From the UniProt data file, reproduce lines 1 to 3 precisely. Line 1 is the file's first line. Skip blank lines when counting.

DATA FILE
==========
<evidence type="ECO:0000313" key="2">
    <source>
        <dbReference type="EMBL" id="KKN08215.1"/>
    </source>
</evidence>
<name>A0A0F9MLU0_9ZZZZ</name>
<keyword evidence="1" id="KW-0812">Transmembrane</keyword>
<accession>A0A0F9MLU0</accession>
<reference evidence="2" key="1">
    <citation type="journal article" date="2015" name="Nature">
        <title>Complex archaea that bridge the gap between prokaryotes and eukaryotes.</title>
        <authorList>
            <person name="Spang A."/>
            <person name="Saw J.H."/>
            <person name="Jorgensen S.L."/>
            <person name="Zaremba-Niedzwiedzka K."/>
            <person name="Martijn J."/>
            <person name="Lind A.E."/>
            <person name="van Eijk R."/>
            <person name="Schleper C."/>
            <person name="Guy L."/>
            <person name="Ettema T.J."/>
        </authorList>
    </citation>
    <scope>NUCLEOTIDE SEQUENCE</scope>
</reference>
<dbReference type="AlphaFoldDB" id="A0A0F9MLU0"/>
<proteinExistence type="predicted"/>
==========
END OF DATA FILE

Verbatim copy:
<evidence type="ECO:0000313" key="2">
    <source>
        <dbReference type="EMBL" id="KKN08215.1"/>